Cartographic Vandalism in the Era of Location-Based Games—The Case of OpenStreetMap and Pokémon

User-generated map data is increasingly used by the technology industry for background mapping, navigation and beyond. An example is the integration of OpenStreetMap (OSM) data in widely-used smartphone and web applications, such as Pokémon GO (PGO), a popular augmented reality smartphone game. As a result of OSM’s increased popularity, the worldwide audience that uses OSM through external applications is directly exposed to malicious edits which represent cartographic vandalism. Multiple reports of obscene and anti-semitic vandalism in OSM have surfaced in popular media over the years. These negative news related to cartographic vandalism undermine the credibility of collaboratively generated maps. Similarly, commercial map providers (e.g., Google Maps and Waze) are also prone to carto-vandalism through their crowdsourcing mechanism that they may use to keep their map products up-to-date. Using PGO as an example, this research analyzes harmful edits in OSM that originate from PGO players. More specifically, a recently published paper analyzes the spatial, temporal and semantic characteristics of PGO carto-vandalism and discusses how the mapping community handles it. Our findings indicate that most harmful edits are quickly discovered and that the community becomes faster at detecting and fixing these harmful edits over time. Gaming related carto-vandalism in OSM was found to be a short-term, sporadic activity by individuals, whereas the task of fixing vandalism is persistently pursued by a dedicated user group within the OSM community. The characteristics of carto-vandalism identified in this research can be used to improve vandalism detection systems in the future.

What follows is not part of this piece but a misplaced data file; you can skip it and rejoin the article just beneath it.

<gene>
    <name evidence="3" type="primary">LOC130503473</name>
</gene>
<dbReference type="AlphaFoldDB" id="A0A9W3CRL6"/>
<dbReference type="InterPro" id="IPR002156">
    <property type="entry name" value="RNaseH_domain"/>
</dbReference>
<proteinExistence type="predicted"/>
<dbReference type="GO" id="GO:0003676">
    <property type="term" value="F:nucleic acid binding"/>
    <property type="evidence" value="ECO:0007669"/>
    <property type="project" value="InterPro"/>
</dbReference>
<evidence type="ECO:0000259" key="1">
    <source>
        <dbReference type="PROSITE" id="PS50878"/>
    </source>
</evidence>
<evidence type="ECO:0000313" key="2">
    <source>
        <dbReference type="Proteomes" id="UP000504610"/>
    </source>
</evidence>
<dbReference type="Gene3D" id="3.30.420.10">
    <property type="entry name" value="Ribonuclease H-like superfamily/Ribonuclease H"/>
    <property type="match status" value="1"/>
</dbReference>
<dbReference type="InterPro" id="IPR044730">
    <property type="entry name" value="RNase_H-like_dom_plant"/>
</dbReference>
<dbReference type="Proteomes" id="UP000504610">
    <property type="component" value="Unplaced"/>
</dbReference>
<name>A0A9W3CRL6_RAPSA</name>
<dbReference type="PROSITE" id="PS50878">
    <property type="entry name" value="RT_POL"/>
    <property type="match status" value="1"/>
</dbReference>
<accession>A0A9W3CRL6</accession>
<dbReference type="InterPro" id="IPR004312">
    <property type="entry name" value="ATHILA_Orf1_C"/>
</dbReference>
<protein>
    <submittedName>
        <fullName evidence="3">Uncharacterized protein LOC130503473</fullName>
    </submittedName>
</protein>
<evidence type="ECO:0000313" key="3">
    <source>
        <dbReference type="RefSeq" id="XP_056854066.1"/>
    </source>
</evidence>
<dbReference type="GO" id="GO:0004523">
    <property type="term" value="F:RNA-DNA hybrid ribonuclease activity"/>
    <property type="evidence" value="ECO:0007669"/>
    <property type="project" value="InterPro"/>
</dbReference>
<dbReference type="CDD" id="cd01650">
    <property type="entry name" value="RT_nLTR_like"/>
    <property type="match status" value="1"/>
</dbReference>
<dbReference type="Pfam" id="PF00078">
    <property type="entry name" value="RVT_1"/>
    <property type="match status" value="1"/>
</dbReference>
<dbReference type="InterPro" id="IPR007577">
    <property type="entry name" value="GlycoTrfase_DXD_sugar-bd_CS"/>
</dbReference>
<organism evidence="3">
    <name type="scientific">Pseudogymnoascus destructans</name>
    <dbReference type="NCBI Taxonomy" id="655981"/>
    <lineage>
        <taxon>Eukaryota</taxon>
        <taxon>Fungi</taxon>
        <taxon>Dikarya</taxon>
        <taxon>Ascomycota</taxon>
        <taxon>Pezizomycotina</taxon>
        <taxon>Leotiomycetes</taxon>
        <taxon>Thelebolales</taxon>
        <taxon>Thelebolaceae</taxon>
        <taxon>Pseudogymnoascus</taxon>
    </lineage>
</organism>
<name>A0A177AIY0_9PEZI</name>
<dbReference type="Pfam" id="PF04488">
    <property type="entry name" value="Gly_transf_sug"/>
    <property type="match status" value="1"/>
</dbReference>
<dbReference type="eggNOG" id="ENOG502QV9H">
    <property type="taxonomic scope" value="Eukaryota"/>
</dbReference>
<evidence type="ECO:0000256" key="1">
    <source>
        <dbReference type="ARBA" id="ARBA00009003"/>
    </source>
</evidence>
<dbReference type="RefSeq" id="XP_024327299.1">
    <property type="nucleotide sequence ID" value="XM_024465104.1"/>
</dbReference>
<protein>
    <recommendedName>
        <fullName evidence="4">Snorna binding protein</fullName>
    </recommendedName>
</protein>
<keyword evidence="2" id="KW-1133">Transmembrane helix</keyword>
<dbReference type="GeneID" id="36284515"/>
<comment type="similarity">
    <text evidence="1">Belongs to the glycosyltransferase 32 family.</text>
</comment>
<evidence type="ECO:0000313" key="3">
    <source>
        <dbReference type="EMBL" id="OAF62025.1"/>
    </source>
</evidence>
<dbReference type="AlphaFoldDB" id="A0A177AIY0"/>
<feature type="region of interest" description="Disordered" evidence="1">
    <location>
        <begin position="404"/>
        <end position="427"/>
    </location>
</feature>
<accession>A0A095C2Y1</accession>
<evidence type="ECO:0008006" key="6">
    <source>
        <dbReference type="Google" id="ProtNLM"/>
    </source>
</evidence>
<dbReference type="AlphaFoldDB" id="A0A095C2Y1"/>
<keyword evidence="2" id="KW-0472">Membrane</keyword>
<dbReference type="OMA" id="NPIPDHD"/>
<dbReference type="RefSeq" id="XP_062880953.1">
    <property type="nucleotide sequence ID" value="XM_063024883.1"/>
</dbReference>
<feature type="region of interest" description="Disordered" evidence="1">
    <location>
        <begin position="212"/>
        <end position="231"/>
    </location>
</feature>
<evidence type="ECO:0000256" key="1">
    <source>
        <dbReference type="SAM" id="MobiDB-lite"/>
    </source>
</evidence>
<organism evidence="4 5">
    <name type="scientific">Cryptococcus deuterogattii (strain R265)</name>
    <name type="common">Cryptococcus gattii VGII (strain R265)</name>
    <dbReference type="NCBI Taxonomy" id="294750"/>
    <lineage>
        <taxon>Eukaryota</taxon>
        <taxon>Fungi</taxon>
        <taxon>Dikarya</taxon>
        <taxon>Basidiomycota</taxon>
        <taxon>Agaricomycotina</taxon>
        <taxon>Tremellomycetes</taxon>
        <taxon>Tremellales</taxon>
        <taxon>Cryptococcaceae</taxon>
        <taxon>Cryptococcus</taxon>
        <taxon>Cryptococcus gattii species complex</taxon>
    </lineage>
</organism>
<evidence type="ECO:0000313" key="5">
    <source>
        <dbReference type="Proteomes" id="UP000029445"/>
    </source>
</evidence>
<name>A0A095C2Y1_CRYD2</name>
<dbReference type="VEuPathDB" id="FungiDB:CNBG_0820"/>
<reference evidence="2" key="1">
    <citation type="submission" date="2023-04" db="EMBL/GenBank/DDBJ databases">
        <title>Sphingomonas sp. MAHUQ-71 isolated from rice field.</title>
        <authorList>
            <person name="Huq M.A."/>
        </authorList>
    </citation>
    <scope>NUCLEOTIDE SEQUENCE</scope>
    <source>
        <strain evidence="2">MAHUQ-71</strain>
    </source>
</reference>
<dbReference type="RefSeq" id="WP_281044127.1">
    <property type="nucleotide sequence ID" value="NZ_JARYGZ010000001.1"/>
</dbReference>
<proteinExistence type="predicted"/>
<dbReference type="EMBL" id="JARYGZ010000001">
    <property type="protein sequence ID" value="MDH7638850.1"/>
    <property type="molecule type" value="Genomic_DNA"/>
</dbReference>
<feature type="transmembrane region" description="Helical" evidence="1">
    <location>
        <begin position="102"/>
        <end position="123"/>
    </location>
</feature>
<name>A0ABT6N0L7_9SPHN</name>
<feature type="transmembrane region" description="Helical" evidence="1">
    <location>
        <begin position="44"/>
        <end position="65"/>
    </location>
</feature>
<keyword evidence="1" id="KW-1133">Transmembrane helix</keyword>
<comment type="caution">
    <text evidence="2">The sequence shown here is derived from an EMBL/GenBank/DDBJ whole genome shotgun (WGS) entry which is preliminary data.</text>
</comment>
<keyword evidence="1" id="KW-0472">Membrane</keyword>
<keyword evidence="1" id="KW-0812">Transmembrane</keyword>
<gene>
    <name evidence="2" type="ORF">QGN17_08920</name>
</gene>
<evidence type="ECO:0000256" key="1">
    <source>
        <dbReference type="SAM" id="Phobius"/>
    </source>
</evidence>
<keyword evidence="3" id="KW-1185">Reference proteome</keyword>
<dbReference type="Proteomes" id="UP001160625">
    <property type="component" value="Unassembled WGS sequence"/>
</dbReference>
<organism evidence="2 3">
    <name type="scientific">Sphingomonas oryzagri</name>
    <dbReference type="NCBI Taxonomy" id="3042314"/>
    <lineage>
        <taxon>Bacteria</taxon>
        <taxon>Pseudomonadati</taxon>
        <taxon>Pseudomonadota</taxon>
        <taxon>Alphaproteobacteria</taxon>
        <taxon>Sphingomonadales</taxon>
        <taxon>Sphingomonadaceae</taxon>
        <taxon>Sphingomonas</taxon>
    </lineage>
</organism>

Juhász, L.; Novack, T.; Hochmair, H.H.; Qiao, S. Cartographic Vandalism in the Era of Location-Based Games—The Case of OpenStreetMap and Pokémon GO. ISPRS Int. J. Geo-Inf. 2020, 9, 197.

Earlier work:

Neis, P., Goetz, M. & Zipf, A. (2012): Towards Automatic Vandalism Detection in OpenStreetMap. ISPRS International Journal of Geo-Information. Vol.1(3), pp.315-332. DOI:10.3390/ijgi1030315.

Neis, P. & Zipf, A. (2012): Analyzing the Contributor Activity of a Volunteered Geographic Information Project – The Case of OpenStreetMap. ISPRS International Journal of Geo-Information. Vol.1(2), pp.146-165. MDPI. DOI:10.3390/ijgi1020146 .

Barron, C., Neis, P. & Zipf, A. (2013): A Comprehensive Framework for Intrinsic OpenStreetMap Quality Analysis. Transactions in GIS, DOI: 10.1111/tgis.12073.

General Overview

Yan, Y., C. Feng, W. Huang, H. Fan, Y. Wang & A. Zipf (2020): Volunteered geographic information research in the first decade: a narrative review of selected journal articles in GIScience. International Journal of Geographical Information Science, DOI: 10.1080/13658816.2020.1730848

Degrossi L.C., J. Porto de Albuquerque, R. dos Santos Rocha, A. Zipf (2018): A taxonomy of quality assessment methods for volunteered and crowdsourced geographic information. Transactions in GIS (TGIS). Wiley. DOI:10.1111/tgis.12329.

Jokar Arsanjani, J., Zipf, A., Mooney, P., Helbich, M. (Eds.)(2015): OpenStreetMap in GIScience: Experiences, Research, and Applications. Series: Lecture Notes in Geoinformation and Cartography. 2015, VII, 373 p. Sringer Science. Heidelberg, Berlin. ISBN 978-3-319-14279-1